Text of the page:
Historic Bronze Doors return to their rightful place at the Cathedral of the Holy Spirit

BISMARCK, N.D. (KXNET) — The historic bronze doors that once welcomed thousands of members into the Cathedral of the Holy Spirit, have been put back into their original place after they were removed a decade ago for refurbishing.

The Bismarck Cathedral was designed by architect William Kurke had also helped design North Dakota’s State Capitol. Construction was completed on the building in 1945, the original entrance doors were made of wood.

The 800-pound bronze doors were later commissioned to replace the wooden doors in 1964, and they would eventually become a prominent feature of the Cathedral.

Cheryl Streifel, Parish Secretary, said the historic doors symbolized the beginning of a union with her husband, Jim. “Getting married in such a beautiful space, we were excited as a couple to enter and exit those doors coming out of that sacrament, and coming into engage in that sacrament,” expressed Streifel.

The bronze doors would later lose their prominent position as they were moved to the new entrance of the cathedral’s addition in the 1990’s. The Streifels would be one of the last couples on Valentine’s Day in 1992, to walk through the doors at the Cathedral’s original entrance to exchange their wedding vows.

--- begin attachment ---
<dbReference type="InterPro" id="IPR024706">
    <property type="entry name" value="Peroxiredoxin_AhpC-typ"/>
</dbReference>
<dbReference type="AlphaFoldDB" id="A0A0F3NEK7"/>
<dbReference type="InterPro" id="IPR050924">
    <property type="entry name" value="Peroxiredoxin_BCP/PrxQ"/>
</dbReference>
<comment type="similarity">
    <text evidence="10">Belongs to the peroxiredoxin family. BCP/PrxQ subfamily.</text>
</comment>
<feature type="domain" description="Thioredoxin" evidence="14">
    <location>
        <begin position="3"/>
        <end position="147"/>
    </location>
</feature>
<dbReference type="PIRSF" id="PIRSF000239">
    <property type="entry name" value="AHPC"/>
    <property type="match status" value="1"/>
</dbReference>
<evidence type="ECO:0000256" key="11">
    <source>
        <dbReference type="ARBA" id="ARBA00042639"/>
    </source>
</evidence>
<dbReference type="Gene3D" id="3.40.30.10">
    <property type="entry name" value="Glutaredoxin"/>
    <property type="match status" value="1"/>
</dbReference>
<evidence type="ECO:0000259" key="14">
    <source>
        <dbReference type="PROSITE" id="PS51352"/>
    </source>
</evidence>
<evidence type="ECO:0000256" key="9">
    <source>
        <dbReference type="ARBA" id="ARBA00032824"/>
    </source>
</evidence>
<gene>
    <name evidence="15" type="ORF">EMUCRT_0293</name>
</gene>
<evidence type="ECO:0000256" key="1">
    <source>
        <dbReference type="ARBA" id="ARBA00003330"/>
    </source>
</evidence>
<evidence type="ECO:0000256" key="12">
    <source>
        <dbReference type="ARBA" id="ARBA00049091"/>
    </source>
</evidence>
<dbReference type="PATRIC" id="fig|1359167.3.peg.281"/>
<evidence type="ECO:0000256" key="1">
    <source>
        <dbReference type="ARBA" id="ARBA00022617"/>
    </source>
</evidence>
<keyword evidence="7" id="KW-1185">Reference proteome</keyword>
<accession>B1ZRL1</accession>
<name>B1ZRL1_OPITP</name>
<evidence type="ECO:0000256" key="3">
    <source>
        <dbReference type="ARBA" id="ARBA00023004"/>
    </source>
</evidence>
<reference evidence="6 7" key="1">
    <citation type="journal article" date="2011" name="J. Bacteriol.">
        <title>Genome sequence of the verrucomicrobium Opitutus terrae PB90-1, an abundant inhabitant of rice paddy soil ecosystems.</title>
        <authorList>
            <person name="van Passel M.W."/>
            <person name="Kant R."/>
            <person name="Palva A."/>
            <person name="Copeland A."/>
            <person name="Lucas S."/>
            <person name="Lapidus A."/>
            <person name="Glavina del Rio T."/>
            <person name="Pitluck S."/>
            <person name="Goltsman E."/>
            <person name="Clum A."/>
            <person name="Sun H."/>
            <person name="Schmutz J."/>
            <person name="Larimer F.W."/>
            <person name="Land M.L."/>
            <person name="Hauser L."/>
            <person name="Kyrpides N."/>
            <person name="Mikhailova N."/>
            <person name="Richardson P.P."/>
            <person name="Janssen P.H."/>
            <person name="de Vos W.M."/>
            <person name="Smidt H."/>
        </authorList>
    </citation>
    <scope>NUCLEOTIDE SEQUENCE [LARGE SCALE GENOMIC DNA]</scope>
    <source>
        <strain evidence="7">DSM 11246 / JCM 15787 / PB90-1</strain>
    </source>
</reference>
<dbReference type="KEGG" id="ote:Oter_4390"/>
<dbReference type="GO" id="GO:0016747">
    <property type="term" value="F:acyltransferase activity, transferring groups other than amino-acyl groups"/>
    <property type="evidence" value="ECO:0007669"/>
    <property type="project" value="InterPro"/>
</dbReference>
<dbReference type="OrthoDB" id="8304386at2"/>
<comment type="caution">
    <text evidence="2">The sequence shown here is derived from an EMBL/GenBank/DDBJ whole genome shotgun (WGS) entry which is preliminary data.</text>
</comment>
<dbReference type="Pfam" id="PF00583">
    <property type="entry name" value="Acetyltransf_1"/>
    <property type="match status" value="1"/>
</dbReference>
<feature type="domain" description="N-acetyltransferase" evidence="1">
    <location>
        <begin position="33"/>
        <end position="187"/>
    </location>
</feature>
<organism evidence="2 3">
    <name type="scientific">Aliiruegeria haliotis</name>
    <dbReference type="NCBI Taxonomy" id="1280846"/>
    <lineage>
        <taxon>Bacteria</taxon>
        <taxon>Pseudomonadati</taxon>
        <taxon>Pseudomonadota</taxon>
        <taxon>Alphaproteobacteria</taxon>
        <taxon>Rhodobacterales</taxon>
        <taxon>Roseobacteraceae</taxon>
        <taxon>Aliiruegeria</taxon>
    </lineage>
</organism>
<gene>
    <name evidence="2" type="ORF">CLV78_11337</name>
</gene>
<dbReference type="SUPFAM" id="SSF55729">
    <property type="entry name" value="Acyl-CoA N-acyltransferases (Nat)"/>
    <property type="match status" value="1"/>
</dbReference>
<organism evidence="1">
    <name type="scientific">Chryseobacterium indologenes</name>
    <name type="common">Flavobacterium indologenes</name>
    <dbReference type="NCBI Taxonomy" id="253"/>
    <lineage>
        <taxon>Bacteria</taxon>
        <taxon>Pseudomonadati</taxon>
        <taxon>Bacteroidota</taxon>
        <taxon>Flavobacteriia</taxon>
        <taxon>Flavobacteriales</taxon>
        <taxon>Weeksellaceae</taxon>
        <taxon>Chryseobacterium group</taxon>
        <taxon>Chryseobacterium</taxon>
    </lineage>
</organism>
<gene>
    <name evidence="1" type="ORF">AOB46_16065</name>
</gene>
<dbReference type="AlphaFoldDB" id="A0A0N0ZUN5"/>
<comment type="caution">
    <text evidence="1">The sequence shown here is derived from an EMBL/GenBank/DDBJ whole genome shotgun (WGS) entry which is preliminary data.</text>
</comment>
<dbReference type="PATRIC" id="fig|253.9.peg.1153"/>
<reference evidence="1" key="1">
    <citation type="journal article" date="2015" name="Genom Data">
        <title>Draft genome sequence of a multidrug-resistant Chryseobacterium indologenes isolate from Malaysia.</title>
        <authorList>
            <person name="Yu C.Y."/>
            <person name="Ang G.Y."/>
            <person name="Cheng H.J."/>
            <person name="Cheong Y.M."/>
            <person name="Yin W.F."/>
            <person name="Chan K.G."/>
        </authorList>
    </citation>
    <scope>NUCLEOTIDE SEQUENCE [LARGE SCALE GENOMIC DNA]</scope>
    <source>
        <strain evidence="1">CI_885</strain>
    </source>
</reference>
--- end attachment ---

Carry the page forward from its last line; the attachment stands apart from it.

After the doors were moved to the cathedral addition, Very Reverend Joshua Ehli, Rector of the Cathedral of the Holy Spirit, says the doors began to show their age following several decades of daily use, “They got beaten up, scratched, and worn-down from people touching them,” he explained.

In 2014, the doors would close for the very last time and were finally removed from the Cathedral addition. Since then, Ehli said the doors were, “just sitting in a box in the garage waiting to be returned to their original glory.”

Ehli said that after being in storage for many years, the parish finally decided the bronze doors needed to be refurbished, “They shipped them to Minneapolis to have them professionally refinished and rebuilt from the inside, so that we could have them as they stand today, and hopefully for the rest of time,” he said.

For Steifel, it brings her joy to see the newly shined bronze doors back in their rightful place as the ceremonial doors they once were. “At the Parish, I directly work with weddings. I think I understand the joy and excitement that brings brides and grooms. We’ve had two weddings here since the bronze doors were reinstalled.”

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